Turning to President Obama’s dwindling approval ratings, Coleman declared that “Obama is a movement liberal, though he ran as a centrist.” He skewered the president for turning his back on promises to impose openness in government and seek consensus in governing, saying Republicans must appeal to what Coleman described as the broad center-right coalition in public life.

“The center-right is defined by traditionally conservative values that are enduring — limited government, lower taxes, strong defense. In espousing our views, we must be moderate in tone, but bold in vision.”

‘Cornhusker Kickback’
Coleman reminded his listeners that Sen. Chris Dodd, the Connecticut Democrat, is bowing out and that Harry Reid, the Senate majority leader, is facing a tough uphill fight for re-election.

“Harry Reid is going down!” Coleman said to enthusiastic applause.

“The people have had enough of backroom deals and party payoffs,” he said, referring to the “Cornhusker Kickback” to Nebraska Democratic Sen. Ben Nelson and the equally shameful “Louisiana Purchase” of Democratic Sen. Mary Landrieu’s vote on health care.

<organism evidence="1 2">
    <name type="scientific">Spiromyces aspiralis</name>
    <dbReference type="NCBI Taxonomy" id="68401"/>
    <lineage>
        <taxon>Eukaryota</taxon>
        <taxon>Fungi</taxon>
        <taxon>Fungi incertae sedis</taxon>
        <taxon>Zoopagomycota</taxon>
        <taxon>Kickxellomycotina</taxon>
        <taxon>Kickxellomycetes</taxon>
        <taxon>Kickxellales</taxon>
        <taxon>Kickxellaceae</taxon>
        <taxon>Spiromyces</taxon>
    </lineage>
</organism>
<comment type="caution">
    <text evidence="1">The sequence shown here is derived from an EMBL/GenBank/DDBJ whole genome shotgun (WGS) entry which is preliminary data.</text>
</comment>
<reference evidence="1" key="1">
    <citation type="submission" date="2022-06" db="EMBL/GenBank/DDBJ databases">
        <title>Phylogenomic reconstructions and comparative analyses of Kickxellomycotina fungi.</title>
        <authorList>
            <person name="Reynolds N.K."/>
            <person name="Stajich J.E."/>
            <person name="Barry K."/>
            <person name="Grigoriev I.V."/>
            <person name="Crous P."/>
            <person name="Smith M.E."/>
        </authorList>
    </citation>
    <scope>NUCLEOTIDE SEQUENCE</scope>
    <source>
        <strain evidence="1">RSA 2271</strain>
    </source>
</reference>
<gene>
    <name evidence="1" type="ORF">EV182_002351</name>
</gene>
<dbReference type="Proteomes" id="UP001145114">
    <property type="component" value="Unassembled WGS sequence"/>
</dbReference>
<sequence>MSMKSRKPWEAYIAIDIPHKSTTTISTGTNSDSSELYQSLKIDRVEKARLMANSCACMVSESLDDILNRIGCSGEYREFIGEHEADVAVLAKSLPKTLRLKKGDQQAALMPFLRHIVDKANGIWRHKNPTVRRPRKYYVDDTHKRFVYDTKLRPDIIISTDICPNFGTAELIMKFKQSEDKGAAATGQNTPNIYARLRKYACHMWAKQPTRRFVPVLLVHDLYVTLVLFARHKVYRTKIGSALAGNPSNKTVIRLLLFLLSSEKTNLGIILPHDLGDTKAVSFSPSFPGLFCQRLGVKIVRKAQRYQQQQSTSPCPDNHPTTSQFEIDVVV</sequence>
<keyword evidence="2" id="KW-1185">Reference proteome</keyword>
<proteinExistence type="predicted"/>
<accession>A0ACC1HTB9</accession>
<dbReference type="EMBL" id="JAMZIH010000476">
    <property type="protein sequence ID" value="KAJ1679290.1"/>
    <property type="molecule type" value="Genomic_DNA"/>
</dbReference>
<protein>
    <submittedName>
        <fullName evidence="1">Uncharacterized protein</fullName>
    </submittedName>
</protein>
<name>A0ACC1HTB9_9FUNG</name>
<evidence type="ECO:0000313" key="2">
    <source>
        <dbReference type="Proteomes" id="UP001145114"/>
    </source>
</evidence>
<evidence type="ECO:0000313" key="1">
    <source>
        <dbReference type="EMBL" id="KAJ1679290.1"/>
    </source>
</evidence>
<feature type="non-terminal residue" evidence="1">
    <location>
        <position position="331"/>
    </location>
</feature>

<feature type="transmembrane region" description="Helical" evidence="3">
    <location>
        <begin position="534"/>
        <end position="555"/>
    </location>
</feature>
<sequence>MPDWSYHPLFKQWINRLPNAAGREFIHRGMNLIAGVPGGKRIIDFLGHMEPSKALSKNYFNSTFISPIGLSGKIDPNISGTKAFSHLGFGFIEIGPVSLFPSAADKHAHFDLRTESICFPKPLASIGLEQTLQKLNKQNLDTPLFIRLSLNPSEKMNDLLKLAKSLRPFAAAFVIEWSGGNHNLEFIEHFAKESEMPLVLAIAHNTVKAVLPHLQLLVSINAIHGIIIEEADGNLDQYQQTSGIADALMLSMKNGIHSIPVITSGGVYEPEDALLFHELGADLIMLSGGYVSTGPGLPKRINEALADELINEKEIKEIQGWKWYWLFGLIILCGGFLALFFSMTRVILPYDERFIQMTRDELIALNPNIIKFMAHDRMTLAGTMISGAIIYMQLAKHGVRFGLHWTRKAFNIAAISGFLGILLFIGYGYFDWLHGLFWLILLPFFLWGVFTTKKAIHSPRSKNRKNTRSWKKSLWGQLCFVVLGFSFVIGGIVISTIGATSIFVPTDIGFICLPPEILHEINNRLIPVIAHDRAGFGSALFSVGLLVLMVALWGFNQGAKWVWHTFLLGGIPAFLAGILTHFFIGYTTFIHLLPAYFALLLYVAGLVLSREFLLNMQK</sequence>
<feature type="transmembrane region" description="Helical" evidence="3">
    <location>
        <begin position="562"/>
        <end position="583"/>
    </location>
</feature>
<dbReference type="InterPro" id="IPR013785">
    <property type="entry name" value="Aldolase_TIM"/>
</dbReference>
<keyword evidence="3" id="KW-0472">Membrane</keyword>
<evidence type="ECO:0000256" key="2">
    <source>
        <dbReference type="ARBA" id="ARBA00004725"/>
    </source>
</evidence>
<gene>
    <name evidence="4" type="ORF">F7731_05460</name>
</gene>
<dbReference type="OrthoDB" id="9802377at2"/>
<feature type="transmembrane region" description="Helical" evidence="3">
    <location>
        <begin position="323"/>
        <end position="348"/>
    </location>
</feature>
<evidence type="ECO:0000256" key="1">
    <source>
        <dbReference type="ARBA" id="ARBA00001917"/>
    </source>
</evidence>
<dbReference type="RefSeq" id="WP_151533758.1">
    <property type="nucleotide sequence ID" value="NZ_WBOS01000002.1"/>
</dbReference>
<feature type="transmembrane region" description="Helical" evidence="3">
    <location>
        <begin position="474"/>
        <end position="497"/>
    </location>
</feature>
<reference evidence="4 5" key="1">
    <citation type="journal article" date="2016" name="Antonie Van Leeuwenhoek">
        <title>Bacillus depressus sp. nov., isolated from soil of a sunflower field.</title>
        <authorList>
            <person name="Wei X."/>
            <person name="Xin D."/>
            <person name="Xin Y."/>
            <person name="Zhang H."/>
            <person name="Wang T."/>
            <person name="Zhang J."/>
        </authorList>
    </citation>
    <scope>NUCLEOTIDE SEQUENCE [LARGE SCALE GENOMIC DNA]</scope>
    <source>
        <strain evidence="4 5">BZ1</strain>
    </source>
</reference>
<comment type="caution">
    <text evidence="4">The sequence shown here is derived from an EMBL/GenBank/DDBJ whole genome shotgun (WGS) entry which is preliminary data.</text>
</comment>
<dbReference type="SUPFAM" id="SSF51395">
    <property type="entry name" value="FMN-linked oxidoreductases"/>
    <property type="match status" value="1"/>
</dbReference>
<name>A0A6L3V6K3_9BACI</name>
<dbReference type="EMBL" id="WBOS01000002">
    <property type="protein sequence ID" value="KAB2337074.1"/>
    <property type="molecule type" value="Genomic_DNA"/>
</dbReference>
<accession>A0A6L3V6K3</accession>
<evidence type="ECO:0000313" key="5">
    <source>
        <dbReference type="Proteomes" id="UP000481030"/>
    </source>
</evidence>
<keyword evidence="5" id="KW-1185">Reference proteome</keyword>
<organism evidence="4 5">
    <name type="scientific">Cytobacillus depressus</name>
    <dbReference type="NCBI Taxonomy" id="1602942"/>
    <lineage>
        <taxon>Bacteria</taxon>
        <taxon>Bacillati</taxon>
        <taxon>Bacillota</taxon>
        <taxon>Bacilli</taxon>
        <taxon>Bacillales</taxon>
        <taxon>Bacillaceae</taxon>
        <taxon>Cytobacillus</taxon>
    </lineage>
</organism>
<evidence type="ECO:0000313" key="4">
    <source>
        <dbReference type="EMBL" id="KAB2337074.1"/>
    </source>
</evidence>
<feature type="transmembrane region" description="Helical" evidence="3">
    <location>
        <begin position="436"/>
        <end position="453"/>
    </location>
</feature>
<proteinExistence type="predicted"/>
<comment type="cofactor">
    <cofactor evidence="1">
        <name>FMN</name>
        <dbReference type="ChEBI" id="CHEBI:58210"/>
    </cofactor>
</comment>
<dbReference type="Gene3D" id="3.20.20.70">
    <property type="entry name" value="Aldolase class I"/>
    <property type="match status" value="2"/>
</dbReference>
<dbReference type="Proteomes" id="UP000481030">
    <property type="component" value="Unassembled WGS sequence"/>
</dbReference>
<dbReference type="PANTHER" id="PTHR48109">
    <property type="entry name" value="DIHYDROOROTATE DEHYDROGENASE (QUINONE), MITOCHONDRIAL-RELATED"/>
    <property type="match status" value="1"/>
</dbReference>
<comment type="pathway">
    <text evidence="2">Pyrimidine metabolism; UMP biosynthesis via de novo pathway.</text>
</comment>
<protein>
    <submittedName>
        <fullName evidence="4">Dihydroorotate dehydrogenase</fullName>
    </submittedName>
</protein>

Those two deals were expected to cost taxpayers hundreds of millions of dollars, but they almost certainly were casualties of the Brown victory — whether Nelson and Landrieu will survive is a story for another day.

Coleman also played up an issue that resonated strongly with voters in Massachusetts, by attacking the Obama administration’s decision to try Khalid Sheikh Mohammed, the alleged mastermind of the 9/11 attacks, and others terrorism suspects in civilian criminal court rather than before military tribunals.

He reiterated Brown’s words in Massachusetts: “As an attorney, I believe that our Constitution and laws exist to protect this nation; they do not grant rights and privileges to enemies in wartime. In dealing with terrorists, our tax dollars should pay for weapons to stop them, not lawyers to defend them.”